Thureau-Dangin is a French surname. Notable people with the surname include:
François Thureau-Dangin was a French archaeologist, assyriologist and epigrapher. He played a major role in the deciphering of Sumerian and Akkadian languages.
Paul Thureau-Dangin, member of the Académie française, was a historian of the reign of Louis-Philippe and also of the revival of Catholic thought in nineteenth century Britain.
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Camille Hyacinthe Odilon Barrot was a French politician who was briefly head of the council of ministers under Prince Louis Napoleon in 1848–49.
Louis-Mathieu Molé, also 1st Count Molé from 1809 to 1815, was a French statesman, close friend and associate of Louis Philippe I, King of the French during the July Monarchy (1830–1848).
Aide-toi, le ciel t'aidera, simply called Aide-toi, was a French society that aimed to stir up the electorate against the government during the Bourbon Restoration (1814–1830).
Til Barsip or Til Barsib is an ancient site situated in Aleppo Governorate, Syria by the Euphrates river about 20 kilometers south of ancient Carchemish.
Arslan Tash, ancient Hadātu, is an archaeological site in Aleppo Governorate in northern Syria, around 30 kilometres (19 mi) east of Carchemish and the Euphrates and nearby the town of Kobanî.
Courrier International is a Paris-based French weekly newspaper which translates and publishes excerpts of articles from over 900 international newspapers. It also has a Portuguese and a Japanese edition. Courrier Japon was launched on 17 November 2005 and is published by Kodansha Limited.
Terqa is the name of an ancient city discovered at the site of Tell Ashara on the banks of the middle Euphrates in Deir ez-Zor Governorate, Syria, approximately 80 km from the modern border with Iraq and 40 miles north of the ancient site of Mari, Syria. Its name had become Sirqu by Neo-Assyrian times.
Étienne Marie Victor Lamy was a French author, born in Cize, Jura. He was educated at the College Stanislas and became a doctor of law in 1870. From 1871 to 1881 he was a deputy from his native department, Jura, and his earlier writings were political and historical. In the House of Deputies he was a member of the Left, but he broke with his party and became a clerical reactionary, writing for the Gaulois and the Correspondant. In 1905 he became a member of the Académie française, and in 1913 he succeeded Thureau-Dangin as its perpetual secretary. Among Lamy's works are:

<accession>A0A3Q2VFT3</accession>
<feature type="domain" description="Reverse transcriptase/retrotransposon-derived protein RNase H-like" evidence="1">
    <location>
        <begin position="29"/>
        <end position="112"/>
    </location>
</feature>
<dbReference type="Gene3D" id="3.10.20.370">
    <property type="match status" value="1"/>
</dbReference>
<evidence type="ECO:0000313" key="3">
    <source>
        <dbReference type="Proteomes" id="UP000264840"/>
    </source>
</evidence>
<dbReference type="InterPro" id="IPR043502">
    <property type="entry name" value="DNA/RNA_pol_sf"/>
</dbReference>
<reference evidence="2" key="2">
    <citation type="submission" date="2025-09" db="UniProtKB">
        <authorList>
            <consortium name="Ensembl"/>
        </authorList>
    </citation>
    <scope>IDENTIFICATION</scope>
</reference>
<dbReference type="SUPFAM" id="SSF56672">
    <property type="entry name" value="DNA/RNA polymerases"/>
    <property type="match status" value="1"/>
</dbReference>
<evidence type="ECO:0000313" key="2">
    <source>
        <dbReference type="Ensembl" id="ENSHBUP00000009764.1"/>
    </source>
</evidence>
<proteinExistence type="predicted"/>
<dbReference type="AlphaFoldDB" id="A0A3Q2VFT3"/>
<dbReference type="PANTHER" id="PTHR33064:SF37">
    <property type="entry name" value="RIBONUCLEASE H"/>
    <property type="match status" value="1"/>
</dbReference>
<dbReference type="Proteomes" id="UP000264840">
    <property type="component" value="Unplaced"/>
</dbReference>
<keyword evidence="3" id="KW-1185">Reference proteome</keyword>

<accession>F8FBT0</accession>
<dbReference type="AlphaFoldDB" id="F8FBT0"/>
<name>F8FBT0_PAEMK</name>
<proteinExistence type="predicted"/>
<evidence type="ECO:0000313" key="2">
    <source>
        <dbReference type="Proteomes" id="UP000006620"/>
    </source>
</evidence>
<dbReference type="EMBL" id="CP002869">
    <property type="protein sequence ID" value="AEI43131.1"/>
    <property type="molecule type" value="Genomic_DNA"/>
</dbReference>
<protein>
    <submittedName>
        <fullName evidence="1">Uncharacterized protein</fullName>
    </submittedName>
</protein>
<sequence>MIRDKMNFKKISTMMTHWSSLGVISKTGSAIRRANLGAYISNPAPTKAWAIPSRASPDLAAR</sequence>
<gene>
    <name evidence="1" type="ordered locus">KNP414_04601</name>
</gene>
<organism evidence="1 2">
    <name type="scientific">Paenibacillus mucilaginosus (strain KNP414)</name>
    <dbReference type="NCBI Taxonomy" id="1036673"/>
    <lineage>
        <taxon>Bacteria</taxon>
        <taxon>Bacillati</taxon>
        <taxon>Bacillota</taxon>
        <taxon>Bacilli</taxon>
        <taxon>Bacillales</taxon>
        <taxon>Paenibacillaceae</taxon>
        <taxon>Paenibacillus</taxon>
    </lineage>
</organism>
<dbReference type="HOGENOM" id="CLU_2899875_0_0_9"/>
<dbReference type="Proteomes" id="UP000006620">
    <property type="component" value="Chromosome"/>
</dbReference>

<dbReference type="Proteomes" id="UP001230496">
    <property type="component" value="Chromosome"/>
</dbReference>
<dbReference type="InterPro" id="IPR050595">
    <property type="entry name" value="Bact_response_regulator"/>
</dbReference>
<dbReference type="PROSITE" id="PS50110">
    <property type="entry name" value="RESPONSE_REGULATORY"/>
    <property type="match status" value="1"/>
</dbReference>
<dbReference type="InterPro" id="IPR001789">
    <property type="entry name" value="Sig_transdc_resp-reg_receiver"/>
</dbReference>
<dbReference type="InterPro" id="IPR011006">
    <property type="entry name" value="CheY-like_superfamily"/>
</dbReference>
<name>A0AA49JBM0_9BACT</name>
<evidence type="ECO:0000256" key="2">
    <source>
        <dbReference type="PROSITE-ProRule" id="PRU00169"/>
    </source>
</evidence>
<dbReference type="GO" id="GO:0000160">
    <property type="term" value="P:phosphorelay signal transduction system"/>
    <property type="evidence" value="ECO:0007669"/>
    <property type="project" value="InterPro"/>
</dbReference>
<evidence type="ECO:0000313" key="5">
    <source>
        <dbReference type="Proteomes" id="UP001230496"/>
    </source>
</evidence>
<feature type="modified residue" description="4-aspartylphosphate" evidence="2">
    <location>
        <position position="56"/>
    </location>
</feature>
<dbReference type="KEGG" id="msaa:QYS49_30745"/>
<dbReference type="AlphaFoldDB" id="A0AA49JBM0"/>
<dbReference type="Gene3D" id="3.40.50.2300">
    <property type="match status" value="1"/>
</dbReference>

Pascal Dangin is a digital artist associated with retouching fashion photographs. He is the founder and chief executive of Box, a photo retouching business based in New York, United States.
Dangin may refer to:
Dangin is a small town in the wheatbelt region of Western Australia. It is located about 7 kilometres south-west of Quairading, in the Shire of Quairading. At the 2006 census, Dangin had a population of 283.
The Bowl of Utu also known as the Bowl of Udu, Uhub, Utug, U-tug, Utuk or Utu(k) is an ancient Sumerian bowl from the early 3rd millennium BC. Fragments of the bowl contain eight lines of an inscription. Controversy has surrounded its translation since the 1920s but it is agreed by scholars the fragments contain the earliest mention of Hamazi.
Jenő Szűcs was a Hungarian historian who focused on the regions and development of Europe and how the regions of East and West both subsequently affected each other to their modern form.
Arthur Amiaud was a French Assyriologist and philologist.
Georges Gilles Joseph Dossin was a Belgian archaeologist, Assyriologist and art historian.
Ikun-Shamash was a king (Lugal) of the second Mariote kingdom who reigned c. 2500 BC. According to François Thureau-Dangin, the king reigned at a time earlier than Ur-Nanshe's of Lagash. Ikun-Shamash's territory seems to have included southern Babylonia.
Paul Garelli was a French Assyriologist, directeur de recherche au CNRS, professor at the Sorbonne and the l'EPHE, a member of the Académie des inscriptions et belles-lettres and professor at the Collège de France.